These clinics in particular service remote Chenchu tribal settlements. This community is starkly cut off from the mainstream, dwelling deep inside the forest. Since April 2013, two doctors, each with an ambulance, provide services to villages in the four regions of Srisailam. The ambulances assemble people from the surrounding villages into one village and arrange checkups to lend support to villagers from 234 settlements every month.

Through its mobile clinics, RDT focuses on:

Running antenatal examinations once in two months in villages handled by ANMs, in collaboration with Government health staff wherever possible.

Conducting school health camps twice or thrice a year for all the children attending community schools

Special health camps especially for women suffering from gynaecological problems

Rural clinics enable the rural poor to address their immediate health problems. Issues that would have gone unchecked, with the access to these clinics are treated safely and hygienically, or escalated to competent institutions as required. These rural health clinics are of great help to people from the nearby villages as well, since the doctors reside on campus are available almost 24 hours a day for emergency cases. Aside from the actual care provided, access to rural clinics boost people’s confidence and prevent serious illnesses or deaths due to the neglect of early-stage small issues.


“My experience on coming here for the first time, was that 90% of the houses did not have toilets. This was because village elders were not accepting toilets within or near the houses and preferred open defecation. Our team tried numerous means to create better sanitation awareness among the younger generation and students. Many of them   are now coming forward requesting for toilets to be built. RDT has since been working with the government to construct more toilets to prevent the spread of water borne diseases and to control epidemics. We combine this with providing safe drinking water through RO plants so that all water borne threats can be neutralised as far as possible.”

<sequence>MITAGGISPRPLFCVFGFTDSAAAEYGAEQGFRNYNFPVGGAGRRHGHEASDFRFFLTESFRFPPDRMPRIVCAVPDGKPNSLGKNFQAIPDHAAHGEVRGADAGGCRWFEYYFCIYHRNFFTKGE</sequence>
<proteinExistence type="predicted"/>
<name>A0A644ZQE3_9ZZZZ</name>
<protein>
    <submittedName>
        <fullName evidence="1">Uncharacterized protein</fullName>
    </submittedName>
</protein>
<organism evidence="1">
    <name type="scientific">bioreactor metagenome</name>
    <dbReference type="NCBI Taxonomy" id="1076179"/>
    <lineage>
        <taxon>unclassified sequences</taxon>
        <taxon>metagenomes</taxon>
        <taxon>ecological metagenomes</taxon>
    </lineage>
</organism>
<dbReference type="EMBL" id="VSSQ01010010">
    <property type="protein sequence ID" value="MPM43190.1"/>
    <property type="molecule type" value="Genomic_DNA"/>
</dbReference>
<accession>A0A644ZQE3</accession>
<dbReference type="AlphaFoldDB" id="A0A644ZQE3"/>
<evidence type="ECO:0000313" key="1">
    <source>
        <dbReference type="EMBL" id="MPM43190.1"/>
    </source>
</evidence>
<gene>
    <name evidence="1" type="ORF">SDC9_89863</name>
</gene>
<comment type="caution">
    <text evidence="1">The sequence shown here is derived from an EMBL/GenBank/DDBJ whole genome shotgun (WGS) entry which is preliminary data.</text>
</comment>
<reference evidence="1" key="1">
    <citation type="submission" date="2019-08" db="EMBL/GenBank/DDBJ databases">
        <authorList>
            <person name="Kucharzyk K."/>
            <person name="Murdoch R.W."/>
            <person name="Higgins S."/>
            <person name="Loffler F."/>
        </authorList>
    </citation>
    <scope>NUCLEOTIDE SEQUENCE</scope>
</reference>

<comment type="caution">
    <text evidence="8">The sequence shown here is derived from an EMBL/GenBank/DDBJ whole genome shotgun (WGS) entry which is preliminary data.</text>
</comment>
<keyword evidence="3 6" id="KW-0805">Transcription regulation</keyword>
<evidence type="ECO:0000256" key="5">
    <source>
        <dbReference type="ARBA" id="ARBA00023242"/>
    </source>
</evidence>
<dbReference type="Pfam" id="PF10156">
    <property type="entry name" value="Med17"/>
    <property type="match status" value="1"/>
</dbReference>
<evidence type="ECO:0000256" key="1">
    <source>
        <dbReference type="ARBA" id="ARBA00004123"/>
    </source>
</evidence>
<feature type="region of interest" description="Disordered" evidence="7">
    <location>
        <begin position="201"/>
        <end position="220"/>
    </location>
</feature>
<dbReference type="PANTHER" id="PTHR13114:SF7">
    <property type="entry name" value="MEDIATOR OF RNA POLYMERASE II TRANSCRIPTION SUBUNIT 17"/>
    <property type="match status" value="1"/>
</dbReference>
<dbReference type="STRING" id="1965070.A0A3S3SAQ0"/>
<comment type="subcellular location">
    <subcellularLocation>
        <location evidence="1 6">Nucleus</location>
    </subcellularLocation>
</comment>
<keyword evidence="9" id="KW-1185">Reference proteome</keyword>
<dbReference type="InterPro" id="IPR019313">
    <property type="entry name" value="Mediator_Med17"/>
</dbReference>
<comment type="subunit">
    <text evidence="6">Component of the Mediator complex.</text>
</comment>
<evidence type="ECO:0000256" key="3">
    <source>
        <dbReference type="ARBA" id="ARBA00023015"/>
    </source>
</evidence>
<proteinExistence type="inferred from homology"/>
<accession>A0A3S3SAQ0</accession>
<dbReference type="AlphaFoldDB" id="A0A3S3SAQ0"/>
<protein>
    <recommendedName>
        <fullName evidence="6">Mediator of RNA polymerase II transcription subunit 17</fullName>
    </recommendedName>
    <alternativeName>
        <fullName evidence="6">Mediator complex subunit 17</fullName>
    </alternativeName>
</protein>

K Sivanna,
Health Co-ordinator, Ananthapuram


Being a priest and a firm believer in God, I believe that RDT’s Dr. Kumaraiah was a divine intervention to my rescue; otherwise I would have never regained my original state of mind. Working as a temple priest in Ramagiri Mandal, Ananthapuram, I was earning Rs 1,600 per month and some loose change. This meagre amount wasn’t enough to support my family therefore I took up tailoring as a secondary profession.

Slowly, I started experiencing an abnormal noise in my ears. An ENT doctor in Ananthapuram prescribed some medicines, drops and injections but I wasn’t relieved. I also consulted some reputed doctors in Kurnool and Bangalore but all my efforts went in vain. The continuous medicine intake caused stomach irritation and face swelling besides loss of hearing and anxiety. I was depressed having spent so much for my treatment and people known to me started thinking that I’ve gone mad when I discussed about the roaring noise in my ears.

One day, I shared my problem with Dr. Kumaraiah, Medical Officer at the RDT Rural Health Clinic who practices both homoeopathy and acupuncture; and he promised me a permanent cure. Initially I was a bit hesitant but eventually agreed after some counselling by him. After just four rounds of acupuncture treatment, I got the kind of relief I had never imagined. Along with the therapy, I was also receiving homoeopathic medicines that were providing further relief. Now I can hear perfectly and my social interaction has also improved greatly. Thanks to RDT and alternate system of medicines that have kept my hopes alive.

“After just four rounds of acupuncture treatment, I got the kind of relief I had never imagined.”


Basic ailments are no more a matter of speculation and early treatment leads to lesser aggravated situations. Curbing the disease in the bud enables the rural poor to be always employable and live a stable life